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The Innocence Mission

My Room in the Trees

(Badman; US: 13 Jul 2010; UK: 13 Jul 2010)

When you pick up an album from a band with a name like the Innocence Mission, you pretty much know you’re not getting heavy metal. Yep, this Pennsylvania quartet (featuring husband and wife songwriting team Karen and Don Peris) has been chugging along, mostly under the radar, since the late ‘80s, sticking faithfully to their established blend of smooth, dreamy, inoffensive guitar pop and the occasionally pseudo/occasionally blatant Christian lyrics.

The Innocence Mission’s ninth full-length album, My Room in the Trees, is an acoustic affair, from the fingerpicked guitars to the double-bass to the brushed drums. It’s quiet, reflective music, perfect for rainy day cooking or reclining in a bay window on a Sunday afternoon with a book. (Starbucks, you should be jumping on this!) Remember when I mentioned the word “inoffensive”? Keep that in mind.

My Room‘s quiet acoustic template is at first intoxicating. The album opens with “Rain (Setting Out in the Leaf Boat)”, a lullaby as delicate as the title suggests, unfolding with simple guitar strums and Peris’ vocal yawns before strings appear, presenting a haunting melodic refrain. By the time Peris has begun echoing the melody by humming along with it, you’ll be swept away in the leaf boat, too.

“The Happy Mondays” has a melody so lilting and familiar, it’s hard not to keep wondering where they accidentally stole it. Peris’ instrumental backing is so tasteful and well-placed, every nuance has maximum impact, from the charmingly poor drumming to the timid piano flourishes. In the words department, it’s hard to imagine finding lyrics more “innocent” than: “The happy Mondays, we blow down alleyways / In our raincoats, in afternoons / The imaginary dogs beside us are old friends / They will speak to you.” Peris channels the reflections of a Pennsylvania grade school student, and she nails it with a childlike delivery that keeps the gooeyness in check.

So far, so good. But things start to go slightly downsteam with the third track, “God Is Love”. It has nothing to do with the Christian lyrical themes—if anything, Peris’ religious outlook is refreshing in the often nihilistic view of indie music—but it does have something to do with the fact that the lyrics are boring: “God is love, and love will never fail me,” sings Peris in the song’s chorus. That’s pretty much the gist of it. And that’s one of the problems of Christian pop music—coming up with a unique and/or interesting way to repeat the same message over and over again.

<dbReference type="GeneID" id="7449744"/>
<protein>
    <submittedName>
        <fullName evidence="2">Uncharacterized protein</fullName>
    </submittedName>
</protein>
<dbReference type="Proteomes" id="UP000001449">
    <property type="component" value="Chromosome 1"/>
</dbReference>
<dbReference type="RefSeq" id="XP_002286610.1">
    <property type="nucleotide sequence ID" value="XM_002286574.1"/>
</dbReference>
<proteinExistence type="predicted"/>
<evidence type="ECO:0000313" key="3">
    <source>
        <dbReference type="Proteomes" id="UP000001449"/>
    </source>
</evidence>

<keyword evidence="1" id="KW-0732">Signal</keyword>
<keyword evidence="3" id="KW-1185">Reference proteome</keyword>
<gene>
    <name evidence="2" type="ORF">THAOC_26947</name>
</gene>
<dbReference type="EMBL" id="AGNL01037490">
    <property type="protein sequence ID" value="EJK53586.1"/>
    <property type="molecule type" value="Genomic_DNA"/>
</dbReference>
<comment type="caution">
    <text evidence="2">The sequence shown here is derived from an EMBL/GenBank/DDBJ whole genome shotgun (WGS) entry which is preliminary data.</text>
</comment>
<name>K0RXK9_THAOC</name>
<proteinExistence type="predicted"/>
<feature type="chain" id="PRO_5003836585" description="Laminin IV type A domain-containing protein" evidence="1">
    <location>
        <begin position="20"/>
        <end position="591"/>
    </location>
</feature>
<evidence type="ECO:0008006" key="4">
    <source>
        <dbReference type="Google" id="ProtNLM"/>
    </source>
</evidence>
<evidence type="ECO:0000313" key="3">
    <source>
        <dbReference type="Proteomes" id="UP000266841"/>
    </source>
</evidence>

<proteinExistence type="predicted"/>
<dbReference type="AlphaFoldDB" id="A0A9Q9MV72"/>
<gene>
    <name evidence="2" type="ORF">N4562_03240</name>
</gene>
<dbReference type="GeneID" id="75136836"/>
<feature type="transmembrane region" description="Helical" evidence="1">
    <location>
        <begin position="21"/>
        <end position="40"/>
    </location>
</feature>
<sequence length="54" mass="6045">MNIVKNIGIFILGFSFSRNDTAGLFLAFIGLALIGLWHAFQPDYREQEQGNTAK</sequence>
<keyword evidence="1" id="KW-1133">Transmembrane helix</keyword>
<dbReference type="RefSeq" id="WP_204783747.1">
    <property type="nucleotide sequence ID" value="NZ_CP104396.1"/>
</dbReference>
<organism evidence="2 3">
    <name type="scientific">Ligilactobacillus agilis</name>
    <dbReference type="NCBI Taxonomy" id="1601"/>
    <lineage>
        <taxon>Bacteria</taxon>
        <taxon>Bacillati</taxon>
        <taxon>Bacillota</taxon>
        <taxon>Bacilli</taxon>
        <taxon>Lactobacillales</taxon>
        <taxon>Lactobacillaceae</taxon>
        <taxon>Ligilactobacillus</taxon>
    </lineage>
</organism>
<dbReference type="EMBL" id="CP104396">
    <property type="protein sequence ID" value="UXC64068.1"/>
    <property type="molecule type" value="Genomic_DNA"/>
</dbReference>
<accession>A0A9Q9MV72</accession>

Peris’ voice still sounds like a curious combination of Björk and Natalie Merchant, and the success of these sparsely arranged songs often rests on her unassuming shoulders. Unfortunately, she’s never quite as compelling during the album’s second half as she is during those early moments. As the album coos along, the arrangements get more and more samey, and instead of eliciting a feeling of wanting to give yourself a hug, the sound embraces the nagging desires of sleep. My advice: don’t listen to the album while driving.

More mood music, less Pure Moods, please.

This is why iTunes exists, I guess. Pull out that gift card and purchase the first two tracks. The rest?  Ahh, save ‘em for a rainy day.


Ryan Reed is an Adjunct English Professor, English Department Graduate Assistant, and freelance music critic/journalist with degrees in English and Journalism. In addition to serving as an Associate Music Editor/Music Writer with PopMatters, he contributes reviews, feature stories, and other work to Billboard, Paste, American Songwriter, Boston Phoenix, Relix, Blurt, Metro Pulse, Cleveland Scene, and a handful of others. If you want to contact him for any reason, send an e-mail to rreed6128[at]

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